Treatment of severe hypocalcaemia due to osteoblastic metastases in a patient with post-thyroidectomy hypoparathyroidism with 153Sm-EDTMP
- Correspondence to Professor Helen Gogas,
- Accepted 4 May 2017
- Published 16 May 2017
Symptomatic hypocalcaemia is an uncommon finding in patients with malignant tumours. We describe a patient with advanced metastatic breast cancer who developed severe hypocalcaemia caused by the combination of osteoblastic metastases and a permanent postoperative hypoparathyroidism. The patient failed to be treated with the conventional replacement therapy and was submitted effectively to radionucleotide therapy with 153Sm.
Breast cancer is the most common malignancy in women.1 Approximately 70% of patients with breast cancer have bone metastases, with up to one third having lung and liver metastases.1 Hypercalcaemia due to metastasis in bone is also very common in advanced breast cancer.1 On the other hand, symptomatic hypocalcaemia is uncommon appearing in almost 1.5% of patients with malignant tumours.2 The treatment of severe hypocalcaemia is a difficult clinical problem in such cases.
Herein, we describe a 73-year-old patient with metastatic breast cancer, who developed extreme hypocalcaemia caused by the combination of rapid expansion of osteoblastic metastases and insufficient parathyroid response due to a permanent postoperative hypoparathyroidism. Although large doses of elementary intravenous calcium and per os (po) along with alfacalcidol and cholecalciferol were administered, the corrected calcium level remained low. The patient was scheduled for administration of radioactive samarium [153SmEDTMP] and few weeks later the serum calcium level was restored to normal.3 In case of persistent hypocalcaemia, the administration of radionuclide therapy with 153SmEDTMP could be an effective option.
A 73-year-old woman was admitted to our hospital with symptomatic hypocalcaemia on June 2016. Her symptoms was muscle cramps, numbness, tingling sensation in the perioral area and impaired intellectual capacity. Physical examination revealed positive Chvostek and Trousseau signs. On the cardiac examination, bradycardia was present along with a QT prolongation on the ECG.
In 2005, she was diagnosed with breast cancer and she was submitted to total mastectomy. Chemotherapy (four cycles of epirubicin and paclitaxel and three cycles of CMF: cyclophosphamide, methotraxate and 5FU), radiation therapy and hormonal therapy with tamoxifen were given after mastectomy. In 2007, she was submitted to total thyroidectomy due to toxic multinodular goitre and a permanent postoperative hypoparathyroidism was developed as a postoperative complication. The patient was receiving replacement therapy with levothyroxin 100 µg/day, calcium carbonate 2 gr/day, cholecalciferol 1600 IU/day, alfacalcidol 2 µg/day, po.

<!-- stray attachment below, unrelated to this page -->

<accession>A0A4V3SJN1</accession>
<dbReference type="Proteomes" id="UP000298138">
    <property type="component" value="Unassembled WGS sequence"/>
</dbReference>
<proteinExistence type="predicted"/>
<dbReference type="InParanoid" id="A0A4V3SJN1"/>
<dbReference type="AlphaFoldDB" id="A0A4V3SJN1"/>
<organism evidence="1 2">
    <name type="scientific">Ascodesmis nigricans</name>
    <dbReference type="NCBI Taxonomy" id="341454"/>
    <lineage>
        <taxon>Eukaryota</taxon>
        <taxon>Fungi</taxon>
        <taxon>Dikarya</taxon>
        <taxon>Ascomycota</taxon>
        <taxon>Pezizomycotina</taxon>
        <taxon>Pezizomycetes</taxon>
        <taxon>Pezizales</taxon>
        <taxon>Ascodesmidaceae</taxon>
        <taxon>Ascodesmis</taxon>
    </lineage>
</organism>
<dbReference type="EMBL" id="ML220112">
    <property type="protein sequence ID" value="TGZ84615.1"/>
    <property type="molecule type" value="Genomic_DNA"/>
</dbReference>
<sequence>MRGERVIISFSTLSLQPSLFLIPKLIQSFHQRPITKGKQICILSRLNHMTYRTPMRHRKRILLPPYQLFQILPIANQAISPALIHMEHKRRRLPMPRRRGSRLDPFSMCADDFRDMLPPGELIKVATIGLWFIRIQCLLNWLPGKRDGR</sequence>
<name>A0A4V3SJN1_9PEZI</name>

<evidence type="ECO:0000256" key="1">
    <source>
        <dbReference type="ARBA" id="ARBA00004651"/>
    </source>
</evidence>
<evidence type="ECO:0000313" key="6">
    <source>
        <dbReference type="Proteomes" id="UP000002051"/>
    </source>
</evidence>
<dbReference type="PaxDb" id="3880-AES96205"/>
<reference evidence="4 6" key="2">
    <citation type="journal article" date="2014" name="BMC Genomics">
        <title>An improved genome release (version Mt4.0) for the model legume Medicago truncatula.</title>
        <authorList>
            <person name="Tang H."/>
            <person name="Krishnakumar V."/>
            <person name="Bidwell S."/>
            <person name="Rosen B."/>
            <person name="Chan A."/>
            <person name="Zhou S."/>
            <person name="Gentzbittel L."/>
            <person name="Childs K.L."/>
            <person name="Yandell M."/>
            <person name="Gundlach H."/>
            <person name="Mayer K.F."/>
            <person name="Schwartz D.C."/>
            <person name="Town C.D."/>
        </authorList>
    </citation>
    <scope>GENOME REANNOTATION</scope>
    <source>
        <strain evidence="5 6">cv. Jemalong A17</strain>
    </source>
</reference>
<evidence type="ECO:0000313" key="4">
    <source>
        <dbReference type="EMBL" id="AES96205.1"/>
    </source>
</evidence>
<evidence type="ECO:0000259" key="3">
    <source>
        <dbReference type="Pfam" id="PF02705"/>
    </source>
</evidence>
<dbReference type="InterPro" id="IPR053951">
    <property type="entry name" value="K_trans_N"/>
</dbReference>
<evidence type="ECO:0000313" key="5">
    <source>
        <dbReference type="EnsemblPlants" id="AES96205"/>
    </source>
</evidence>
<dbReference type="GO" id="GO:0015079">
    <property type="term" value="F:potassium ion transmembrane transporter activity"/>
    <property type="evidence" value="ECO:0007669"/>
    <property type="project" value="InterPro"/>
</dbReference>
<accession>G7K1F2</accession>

The patient remained stable for several years until December 2015 (7 months prior to her admission), when liver and bone metastases were detected. Chemotherapy with paclitaxel and carboplatin was started and on March 2016 (3 months prior to her admission), zoledronic acid (ZA, 4 mg intravenously) was added to standard therapy in order to reduce the development of bone metastases and to improve disease outcome.4
Investigations and differential diagnosis
Results from the laboratory investigation on admission as well as the biochemical profile of the patient 7 months before are shown in table 1. A firm cause of the hypocalcaemia could not be identified. She was properly taking her medicines providing adequate amounts of calcium while there was no malabsorption of calcium since <5% of the oral calcium intake was excreted via the faeces. She was almost vitamin D sufficient. The plasma parathyroid hormone (PTH) level was inappropriately low in line with permanent hypoparathyroidism, but she was also taking the active metabolite of vitamin D. Serum magnesium and albumin levels were normal, and tumour lysis syndrome was excluded due to normal serum levels of potassium, uric acid and low-normal levels of phosphorus.
Evaluation of bone turnover markers revealed a predominant increase of bone formation markers: CTX=0.79 (1 ng/mL), NTX=38 (6.2–19 nM), PINP=551 (16–74 ng/dL), BAP =>120 (14.2–42.7 U/L), BGP (osteocalcin)=72.6 (15–46 ng/mL).